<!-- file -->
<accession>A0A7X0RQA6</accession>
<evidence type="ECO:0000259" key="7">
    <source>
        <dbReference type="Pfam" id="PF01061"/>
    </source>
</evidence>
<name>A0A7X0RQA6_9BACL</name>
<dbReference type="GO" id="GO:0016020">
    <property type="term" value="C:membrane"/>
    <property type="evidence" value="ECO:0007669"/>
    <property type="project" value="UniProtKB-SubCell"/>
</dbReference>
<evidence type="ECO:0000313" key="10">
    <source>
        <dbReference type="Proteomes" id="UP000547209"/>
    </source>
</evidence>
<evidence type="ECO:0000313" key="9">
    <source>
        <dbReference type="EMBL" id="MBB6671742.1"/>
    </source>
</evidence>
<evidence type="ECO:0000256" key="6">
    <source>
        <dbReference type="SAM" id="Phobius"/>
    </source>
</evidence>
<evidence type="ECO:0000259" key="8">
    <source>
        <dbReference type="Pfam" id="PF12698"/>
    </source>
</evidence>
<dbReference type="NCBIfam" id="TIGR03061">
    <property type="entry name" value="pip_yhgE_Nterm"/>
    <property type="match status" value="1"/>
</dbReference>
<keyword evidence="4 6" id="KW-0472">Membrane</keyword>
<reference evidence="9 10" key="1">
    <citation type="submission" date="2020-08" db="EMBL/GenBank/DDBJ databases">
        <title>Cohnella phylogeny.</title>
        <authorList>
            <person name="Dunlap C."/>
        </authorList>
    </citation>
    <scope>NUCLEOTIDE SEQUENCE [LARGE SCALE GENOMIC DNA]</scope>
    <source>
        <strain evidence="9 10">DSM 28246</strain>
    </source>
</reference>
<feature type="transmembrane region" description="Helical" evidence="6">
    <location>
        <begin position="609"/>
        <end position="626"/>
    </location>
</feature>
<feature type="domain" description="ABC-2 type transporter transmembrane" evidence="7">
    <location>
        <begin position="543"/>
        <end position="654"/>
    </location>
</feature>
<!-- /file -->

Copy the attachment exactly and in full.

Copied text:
<accession>A0A7X0RQA6</accession>
<evidence type="ECO:0000259" key="7">
    <source>
        <dbReference type="Pfam" id="PF01061"/>
    </source>
</evidence>
<name>A0A7X0RQA6_9BACL</name>
<dbReference type="GO" id="GO:0016020">
    <property type="term" value="C:membrane"/>
    <property type="evidence" value="ECO:0007669"/>
    <property type="project" value="UniProtKB-SubCell"/>
</dbReference>
<evidence type="ECO:0000313" key="10">
    <source>
        <dbReference type="Proteomes" id="UP000547209"/>
    </source>
</evidence>
<evidence type="ECO:0000313" key="9">
    <source>
        <dbReference type="EMBL" id="MBB6671742.1"/>
    </source>
</evidence>
<evidence type="ECO:0000256" key="6">
    <source>
        <dbReference type="SAM" id="Phobius"/>
    </source>
</evidence>
<evidence type="ECO:0000259" key="8">
    <source>
        <dbReference type="Pfam" id="PF12698"/>
    </source>
</evidence>
<dbReference type="NCBIfam" id="TIGR03061">
    <property type="entry name" value="pip_yhgE_Nterm"/>
    <property type="match status" value="1"/>
</dbReference>
<keyword evidence="4 6" id="KW-0472">Membrane</keyword>
<reference evidence="9 10" key="1">
    <citation type="submission" date="2020-08" db="EMBL/GenBank/DDBJ databases">
        <title>Cohnella phylogeny.</title>
        <authorList>
            <person name="Dunlap C."/>
        </authorList>
    </citation>
    <scope>NUCLEOTIDE SEQUENCE [LARGE SCALE GENOMIC DNA]</scope>
    <source>
        <strain evidence="9 10">DSM 28246</strain>
    </source>
</reference>
<feature type="transmembrane region" description="Helical" evidence="6">
    <location>
        <begin position="609"/>
        <end position="626"/>
    </location>
</feature>
<feature type="domain" description="ABC-2 type transporter transmembrane" evidence="7">
    <location>
        <begin position="543"/>
        <end position="654"/>
    </location>
</feature>